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of the proposed schedules has been postponed indefirespondents, except as hereinafter indicated. · hearing, the respondents were authorized to, and did, oposed ratings on tobacco stems, and they will not be dered. At the hearing, the protestants withdrew their · the proposed rating on the plate bands or rings, since acture is now prohibited by the War Production Board, proposed ratings on the rivets because they would not regulation. The withdrawal, in part, of the protest

the suspension of the proposed schedules, does not of it the conclusion that the proposed changes are just and

Classification of Hand Pea Hullers, 109 I. C. C. 143, 'espondents and the conference presented evidence respecthe ratings in issue, and the protestants offered no evidence. -The respondents now maintain on a list of approximately , including rivets, under the generic description "builders' ,"exceptions ratings of third class (70 percent of first less than truckloads; and fourth class (50 percent of first truckloads, minimum 20,000 pounds between certain areas 0 pounds between other areas. These ratings apply on mixed ts of rivets with the other articles in the list and on straight its of rivets, except straight shipments of iron or steel rivets, rass, or copper coated. The proposed change would cancel eptions ratings on all kinds of rivets in straight shipments, sult in the application of the ratings in the national motor i classification. No change is proposed on mixed shipments of with other kinds of builders' hardware. In the governing classin, rivets, in straight shipments, are rated, in less than truck, from first class (nickel-silver rivets) to fourth class (plain or steel rivets); and, in truckloads, from third class to fifth class percent of first class). By exception, a minimum of 20,000 or 00 pounds is applicable, depending upon the area in which the rement takes place. The proposed adjustment would result in some increases and some

reases in the present ratings, and it would uniformly accord the tings in the governing classification to all kinds of rivets in straight ipments. We conclude that the proposed adjustment is just and asonable.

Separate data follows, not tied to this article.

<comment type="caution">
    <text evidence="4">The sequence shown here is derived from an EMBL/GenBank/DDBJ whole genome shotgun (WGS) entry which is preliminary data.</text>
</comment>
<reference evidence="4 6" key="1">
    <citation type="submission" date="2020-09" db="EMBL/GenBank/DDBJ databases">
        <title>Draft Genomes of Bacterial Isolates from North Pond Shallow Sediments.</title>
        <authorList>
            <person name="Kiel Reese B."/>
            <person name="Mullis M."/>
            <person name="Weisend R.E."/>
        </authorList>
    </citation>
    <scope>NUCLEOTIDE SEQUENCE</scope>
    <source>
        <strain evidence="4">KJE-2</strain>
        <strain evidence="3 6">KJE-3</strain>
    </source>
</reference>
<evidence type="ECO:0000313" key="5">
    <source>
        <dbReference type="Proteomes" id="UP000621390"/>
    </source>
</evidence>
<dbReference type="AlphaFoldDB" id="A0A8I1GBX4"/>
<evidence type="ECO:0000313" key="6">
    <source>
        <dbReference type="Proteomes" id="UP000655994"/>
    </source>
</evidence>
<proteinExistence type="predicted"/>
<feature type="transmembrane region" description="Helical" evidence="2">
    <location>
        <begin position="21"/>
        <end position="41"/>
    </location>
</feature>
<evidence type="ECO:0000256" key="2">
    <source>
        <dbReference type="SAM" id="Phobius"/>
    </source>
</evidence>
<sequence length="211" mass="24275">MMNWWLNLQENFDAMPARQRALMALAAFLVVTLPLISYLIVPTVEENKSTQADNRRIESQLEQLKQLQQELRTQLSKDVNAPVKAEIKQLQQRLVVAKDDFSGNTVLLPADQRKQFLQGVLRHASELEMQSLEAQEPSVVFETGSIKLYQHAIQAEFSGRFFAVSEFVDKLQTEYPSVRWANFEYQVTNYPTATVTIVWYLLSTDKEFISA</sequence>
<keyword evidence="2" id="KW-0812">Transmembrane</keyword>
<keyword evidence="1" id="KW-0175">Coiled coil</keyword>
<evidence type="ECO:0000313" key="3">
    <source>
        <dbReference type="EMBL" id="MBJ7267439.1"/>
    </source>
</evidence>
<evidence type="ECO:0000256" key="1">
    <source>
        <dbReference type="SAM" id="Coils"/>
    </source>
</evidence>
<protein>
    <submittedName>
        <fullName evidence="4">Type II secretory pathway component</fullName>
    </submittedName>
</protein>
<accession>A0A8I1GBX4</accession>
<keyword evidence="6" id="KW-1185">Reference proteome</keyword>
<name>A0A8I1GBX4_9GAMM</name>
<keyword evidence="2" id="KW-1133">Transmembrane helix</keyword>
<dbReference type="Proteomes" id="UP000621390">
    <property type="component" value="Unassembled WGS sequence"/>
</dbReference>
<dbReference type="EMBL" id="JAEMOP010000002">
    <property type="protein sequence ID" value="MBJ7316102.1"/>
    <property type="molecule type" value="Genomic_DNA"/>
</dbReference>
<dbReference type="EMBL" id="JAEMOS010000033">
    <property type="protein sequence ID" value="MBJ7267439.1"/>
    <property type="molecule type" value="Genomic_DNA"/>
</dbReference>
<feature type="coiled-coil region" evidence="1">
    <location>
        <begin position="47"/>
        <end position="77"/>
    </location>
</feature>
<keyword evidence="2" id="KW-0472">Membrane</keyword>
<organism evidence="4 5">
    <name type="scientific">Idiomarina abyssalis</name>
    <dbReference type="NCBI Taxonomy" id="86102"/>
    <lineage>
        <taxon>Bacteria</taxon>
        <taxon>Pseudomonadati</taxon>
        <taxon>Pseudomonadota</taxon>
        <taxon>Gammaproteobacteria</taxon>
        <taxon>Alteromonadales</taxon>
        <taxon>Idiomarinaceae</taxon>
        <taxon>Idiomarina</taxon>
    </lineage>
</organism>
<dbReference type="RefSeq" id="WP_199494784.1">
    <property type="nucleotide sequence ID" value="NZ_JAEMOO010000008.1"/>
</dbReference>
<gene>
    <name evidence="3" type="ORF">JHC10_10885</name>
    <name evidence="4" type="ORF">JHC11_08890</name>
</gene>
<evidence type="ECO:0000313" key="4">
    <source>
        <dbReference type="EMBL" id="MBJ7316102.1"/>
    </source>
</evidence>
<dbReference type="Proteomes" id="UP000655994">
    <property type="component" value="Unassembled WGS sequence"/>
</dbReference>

Spools and plate bands or rings. The present ratings in the governng classification and those proposed for application on traffic moving generally between points in trunk-line territory are as follows: 42 M. C. C.

INVESTIGATION AND SUSPENSION DOCKET No. M-2177
CLASSIFICATIONS IN MIDDLE ATLANTIC STATES

Submitted August 24, 1943. Decided September 21, 1943

1. Proposed cancelation of motor common carrier exceptions rating on iron

or steel rivets, plain, brass, or copper coated, in straight shipments,

between points in trunk-line territory, found just and reasonable. 2. Proposed increased motor common carrier any-quantity exceptions ratings

on ribbon-winding spools, metal, flanged with pulpboard, paperboard, or fiberboard, in boxes; and on plate bands or rings, wood pulp or pulpboard, nested, in packages, between points in trunk-line territory, found not

shown to be just and reasonable. 3. Order entered requiring cancelation of proposed schedules, to the extent

found unlawful, and discontinuing proceeding, without prejudice to the

filing of new schedules in conformity with views expressed. Charles E. Cotterill and Dabney T. Waring for respondents and others. W. Carroll Parks and Harvey P. Schneiber for protestants.

REPORT OF THE COMMISSION
DIVISION 3, COMMISSIONERS MILLER, PATTERSON, AND JOHNSON
BY DIVISION 3:

Exceptions were filed by the respondents to the recommended order of the examiner. Our conclusions differ somewhat from those recommended.

By schedules filed to become effective January 25, 1943, motor common carriers, parties to the classification-exceptions tariff of the Middle Atlantic States Motor Carrier Conference, Inc., hereinafter called the conference, proposed to establish, for application between points generally in trunk-line territory, increased and reduced lessthan-truckload and truckload ratings on rivets, in straight shipments; and increased any-quantity ratings on ribbon-winding spools, metal, flanged with pulpboard, paperboard, or fiberboard, in boxes; on plate bands or rings, wood pulp or pulpboard, nested, in packages; and on unmanufactured tobacco stems, in bags, or in bales when not machine pressed. Upon protest of the Price Administrator, in his behalf and in behalf of the Director of Economic Stabilization, operation of the proposed schedules was suspended until August 25, 1943, and the